In school we don’t often go to the places beyond cognition. Mushy worlds of senses and feelings, places you cannot think yourself out of. Places teens get stuck in. Moms and Dads tell them to just focus and get moving and buckle down and study and just get out of bed and go to class. It’s times like these we start to feel like our brains are not actually in control, since they can’t seem to actually make us do the things we should do. We know better. The knowing doesn’t help.
The knowing is there. It’s the connection to the other part that is missing. I don’t know what the word for this is. It’s like “unity” but it’s a state of being in your physical body. A feeling of having all the wires plugged into the right spots. No one talks about this in school.
In Composition class I force them to work with a partner. They HATE this. I hated this. I know this hating well. It’s an uncomfortable space, the shared one. They’ve been through 13+ years of learned passivity in school, and now they have to talk and act and work with someone in a way that involves trust and communication. UGH.
One person must describe the drawing I made in sharpie to the other person, who must draw it and attempt to replicate the shape exactly. The describer can’t see what the drawer is doing. The drawer can’t see the original picture.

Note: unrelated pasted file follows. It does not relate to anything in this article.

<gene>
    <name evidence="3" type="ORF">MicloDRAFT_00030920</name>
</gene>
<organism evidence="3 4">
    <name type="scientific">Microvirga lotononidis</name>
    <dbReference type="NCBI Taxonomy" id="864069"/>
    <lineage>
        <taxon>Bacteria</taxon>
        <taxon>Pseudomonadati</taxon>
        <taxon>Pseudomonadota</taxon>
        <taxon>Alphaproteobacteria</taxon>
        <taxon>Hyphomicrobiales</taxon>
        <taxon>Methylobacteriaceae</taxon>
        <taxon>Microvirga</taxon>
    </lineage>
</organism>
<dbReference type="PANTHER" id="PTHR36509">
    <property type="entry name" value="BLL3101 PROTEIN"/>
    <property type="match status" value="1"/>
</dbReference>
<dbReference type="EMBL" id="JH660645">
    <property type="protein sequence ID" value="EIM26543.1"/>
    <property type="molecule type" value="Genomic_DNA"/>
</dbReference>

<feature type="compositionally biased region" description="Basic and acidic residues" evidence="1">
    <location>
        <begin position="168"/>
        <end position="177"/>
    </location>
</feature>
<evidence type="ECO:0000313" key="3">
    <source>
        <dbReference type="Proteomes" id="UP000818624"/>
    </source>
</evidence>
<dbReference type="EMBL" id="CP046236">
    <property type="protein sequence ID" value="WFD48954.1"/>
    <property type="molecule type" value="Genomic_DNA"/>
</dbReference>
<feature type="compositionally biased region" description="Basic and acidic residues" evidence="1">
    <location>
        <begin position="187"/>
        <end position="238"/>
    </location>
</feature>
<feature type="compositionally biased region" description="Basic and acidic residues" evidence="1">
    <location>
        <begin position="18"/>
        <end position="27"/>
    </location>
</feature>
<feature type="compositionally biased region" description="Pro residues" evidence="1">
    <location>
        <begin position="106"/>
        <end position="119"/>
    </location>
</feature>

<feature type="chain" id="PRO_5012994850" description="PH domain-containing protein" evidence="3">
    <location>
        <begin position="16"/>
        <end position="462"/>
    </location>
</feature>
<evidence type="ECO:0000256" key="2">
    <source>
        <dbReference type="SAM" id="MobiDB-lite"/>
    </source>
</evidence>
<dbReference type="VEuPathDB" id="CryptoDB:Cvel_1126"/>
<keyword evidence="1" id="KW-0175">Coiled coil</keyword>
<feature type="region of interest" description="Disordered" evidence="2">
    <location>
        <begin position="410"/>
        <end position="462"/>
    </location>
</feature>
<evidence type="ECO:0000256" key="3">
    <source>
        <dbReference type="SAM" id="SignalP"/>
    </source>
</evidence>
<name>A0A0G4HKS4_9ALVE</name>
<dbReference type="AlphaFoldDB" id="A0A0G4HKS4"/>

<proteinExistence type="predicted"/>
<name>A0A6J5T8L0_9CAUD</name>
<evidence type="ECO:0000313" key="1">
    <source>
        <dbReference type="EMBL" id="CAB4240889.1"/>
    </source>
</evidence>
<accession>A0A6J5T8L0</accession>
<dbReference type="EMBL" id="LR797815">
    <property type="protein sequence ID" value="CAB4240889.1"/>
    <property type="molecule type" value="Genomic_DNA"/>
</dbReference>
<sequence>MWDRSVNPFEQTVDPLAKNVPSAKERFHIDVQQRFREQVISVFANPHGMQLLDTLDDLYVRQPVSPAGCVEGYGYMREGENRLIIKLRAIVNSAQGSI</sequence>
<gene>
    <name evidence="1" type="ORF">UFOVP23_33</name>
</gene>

First of all, the reactions I get when I give the describer his/her picture: what IS this?? The fear of abstraction students have is palpable, maybe especially here at this technical/engineering school. It isn’t functional? It doesn’t represent something? It’s “nothing”?? Grounds for a different post here on how uncomfortable students are with something they’ve never seen before.
You can see where communication breaks down. In the end, they see no one is more responsible for the drawing than anyone else. It’s both theirs: listener, actor, simultaneously learning.
Another reason we do this (and other drawing/physical activities) in a class about writing is to try to stir up some of the ineffable. Sure there’s rationality at work in their hands and mouths, trying to orient the object and detail the lines and angles, but there’s something beyond that happening in their beings. A shared vision. Beyond words and writing. Movement of a body across a page: a shape. Like a word, but wilder.
And it gets them back into their body, for a minute. The body, who is probably actually the one in charge, being helped or hurt along the way by the brain, its nervous mother, trying so hard to help, but so often helpless.